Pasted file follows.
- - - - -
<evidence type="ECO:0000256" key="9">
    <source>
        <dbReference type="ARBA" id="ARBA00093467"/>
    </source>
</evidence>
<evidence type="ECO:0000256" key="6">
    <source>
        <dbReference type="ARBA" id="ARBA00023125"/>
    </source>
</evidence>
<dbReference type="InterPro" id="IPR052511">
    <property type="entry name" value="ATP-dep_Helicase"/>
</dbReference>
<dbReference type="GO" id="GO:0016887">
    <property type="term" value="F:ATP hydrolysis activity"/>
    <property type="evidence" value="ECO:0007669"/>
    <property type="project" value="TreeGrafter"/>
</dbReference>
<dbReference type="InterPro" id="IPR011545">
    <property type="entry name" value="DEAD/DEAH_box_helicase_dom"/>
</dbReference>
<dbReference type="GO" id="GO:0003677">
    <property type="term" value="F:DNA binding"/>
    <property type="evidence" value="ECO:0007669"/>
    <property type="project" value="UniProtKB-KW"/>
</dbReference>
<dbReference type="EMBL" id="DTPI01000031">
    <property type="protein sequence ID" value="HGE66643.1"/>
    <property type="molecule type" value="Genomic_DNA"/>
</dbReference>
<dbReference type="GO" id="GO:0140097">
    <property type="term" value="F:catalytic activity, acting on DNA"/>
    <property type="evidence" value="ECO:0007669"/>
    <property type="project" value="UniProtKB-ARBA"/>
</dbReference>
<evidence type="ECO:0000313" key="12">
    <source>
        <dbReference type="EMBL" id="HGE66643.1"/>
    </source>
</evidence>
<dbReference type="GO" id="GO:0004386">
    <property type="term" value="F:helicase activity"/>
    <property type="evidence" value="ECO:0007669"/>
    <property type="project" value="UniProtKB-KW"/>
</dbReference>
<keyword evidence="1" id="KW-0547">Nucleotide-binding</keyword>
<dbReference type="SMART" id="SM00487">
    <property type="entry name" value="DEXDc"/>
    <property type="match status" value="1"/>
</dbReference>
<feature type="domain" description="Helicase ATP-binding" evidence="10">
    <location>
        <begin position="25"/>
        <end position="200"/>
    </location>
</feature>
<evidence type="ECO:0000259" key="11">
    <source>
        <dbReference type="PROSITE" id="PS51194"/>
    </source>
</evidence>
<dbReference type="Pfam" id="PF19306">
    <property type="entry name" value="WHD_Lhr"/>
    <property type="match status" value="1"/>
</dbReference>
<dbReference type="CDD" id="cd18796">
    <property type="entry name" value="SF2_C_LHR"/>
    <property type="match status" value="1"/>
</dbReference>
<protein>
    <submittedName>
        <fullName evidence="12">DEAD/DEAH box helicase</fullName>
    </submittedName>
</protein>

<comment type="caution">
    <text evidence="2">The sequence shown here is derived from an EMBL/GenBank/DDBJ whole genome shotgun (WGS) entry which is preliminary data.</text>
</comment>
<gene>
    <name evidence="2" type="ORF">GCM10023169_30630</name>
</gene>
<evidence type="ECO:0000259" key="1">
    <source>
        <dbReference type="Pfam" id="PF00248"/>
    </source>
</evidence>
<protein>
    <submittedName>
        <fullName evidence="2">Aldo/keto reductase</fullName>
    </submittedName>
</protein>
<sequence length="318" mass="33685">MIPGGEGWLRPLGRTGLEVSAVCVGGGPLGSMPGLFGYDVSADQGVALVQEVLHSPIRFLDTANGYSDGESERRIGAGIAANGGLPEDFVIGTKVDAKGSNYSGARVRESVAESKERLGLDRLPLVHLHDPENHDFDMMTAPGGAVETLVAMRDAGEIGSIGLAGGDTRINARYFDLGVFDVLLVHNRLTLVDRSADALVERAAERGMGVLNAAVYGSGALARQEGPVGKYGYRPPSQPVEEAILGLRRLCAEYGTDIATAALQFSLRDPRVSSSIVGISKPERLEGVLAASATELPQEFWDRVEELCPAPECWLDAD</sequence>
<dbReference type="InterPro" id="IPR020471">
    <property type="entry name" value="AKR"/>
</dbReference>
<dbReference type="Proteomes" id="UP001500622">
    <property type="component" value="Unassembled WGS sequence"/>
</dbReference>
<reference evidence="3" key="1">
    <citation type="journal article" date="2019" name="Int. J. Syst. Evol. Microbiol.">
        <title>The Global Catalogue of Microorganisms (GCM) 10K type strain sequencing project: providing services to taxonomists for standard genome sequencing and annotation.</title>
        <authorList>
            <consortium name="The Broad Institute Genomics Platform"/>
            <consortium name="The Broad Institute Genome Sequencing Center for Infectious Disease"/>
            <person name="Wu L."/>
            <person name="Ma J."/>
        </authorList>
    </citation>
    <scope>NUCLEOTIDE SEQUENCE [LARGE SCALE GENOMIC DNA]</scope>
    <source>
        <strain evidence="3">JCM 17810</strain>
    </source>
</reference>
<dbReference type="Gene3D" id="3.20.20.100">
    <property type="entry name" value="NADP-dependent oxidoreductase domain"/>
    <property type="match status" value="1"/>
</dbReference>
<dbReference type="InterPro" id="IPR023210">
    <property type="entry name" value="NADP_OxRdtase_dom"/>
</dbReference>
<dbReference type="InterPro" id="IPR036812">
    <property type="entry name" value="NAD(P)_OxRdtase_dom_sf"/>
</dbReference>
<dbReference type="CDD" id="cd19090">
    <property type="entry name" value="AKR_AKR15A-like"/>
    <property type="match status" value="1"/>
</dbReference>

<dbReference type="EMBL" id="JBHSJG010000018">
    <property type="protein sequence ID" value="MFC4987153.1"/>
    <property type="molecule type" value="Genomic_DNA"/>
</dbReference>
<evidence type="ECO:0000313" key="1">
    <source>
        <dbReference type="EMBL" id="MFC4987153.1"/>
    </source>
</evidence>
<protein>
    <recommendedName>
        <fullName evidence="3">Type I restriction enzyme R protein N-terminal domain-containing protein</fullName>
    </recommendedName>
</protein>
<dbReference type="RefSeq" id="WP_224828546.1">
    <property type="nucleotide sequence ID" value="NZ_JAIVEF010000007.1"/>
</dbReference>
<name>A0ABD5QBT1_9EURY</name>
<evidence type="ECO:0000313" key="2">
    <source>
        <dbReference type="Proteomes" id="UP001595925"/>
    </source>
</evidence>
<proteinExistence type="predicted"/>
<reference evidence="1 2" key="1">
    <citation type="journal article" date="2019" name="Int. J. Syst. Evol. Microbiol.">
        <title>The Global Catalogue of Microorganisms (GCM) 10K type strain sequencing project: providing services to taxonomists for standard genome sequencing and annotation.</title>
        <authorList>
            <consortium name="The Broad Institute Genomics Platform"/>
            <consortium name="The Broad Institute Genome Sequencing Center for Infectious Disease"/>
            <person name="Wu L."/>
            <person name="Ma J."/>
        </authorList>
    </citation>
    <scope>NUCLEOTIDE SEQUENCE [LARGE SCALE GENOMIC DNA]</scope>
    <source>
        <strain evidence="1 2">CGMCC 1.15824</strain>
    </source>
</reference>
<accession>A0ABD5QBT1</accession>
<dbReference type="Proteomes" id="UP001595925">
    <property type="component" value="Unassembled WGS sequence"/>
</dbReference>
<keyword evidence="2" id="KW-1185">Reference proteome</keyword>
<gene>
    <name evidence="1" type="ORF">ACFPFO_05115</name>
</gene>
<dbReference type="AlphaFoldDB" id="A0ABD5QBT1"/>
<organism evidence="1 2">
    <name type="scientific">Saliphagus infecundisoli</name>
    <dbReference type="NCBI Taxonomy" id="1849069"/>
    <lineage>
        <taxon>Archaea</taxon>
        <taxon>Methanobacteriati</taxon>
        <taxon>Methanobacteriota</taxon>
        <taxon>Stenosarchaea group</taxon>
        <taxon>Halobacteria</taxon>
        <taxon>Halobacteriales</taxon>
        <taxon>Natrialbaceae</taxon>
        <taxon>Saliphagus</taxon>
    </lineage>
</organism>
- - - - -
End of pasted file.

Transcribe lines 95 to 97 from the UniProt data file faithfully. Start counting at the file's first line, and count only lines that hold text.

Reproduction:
<dbReference type="Proteomes" id="UP001500622">
    <property type="component" value="Unassembled WGS sequence"/>
</dbReference>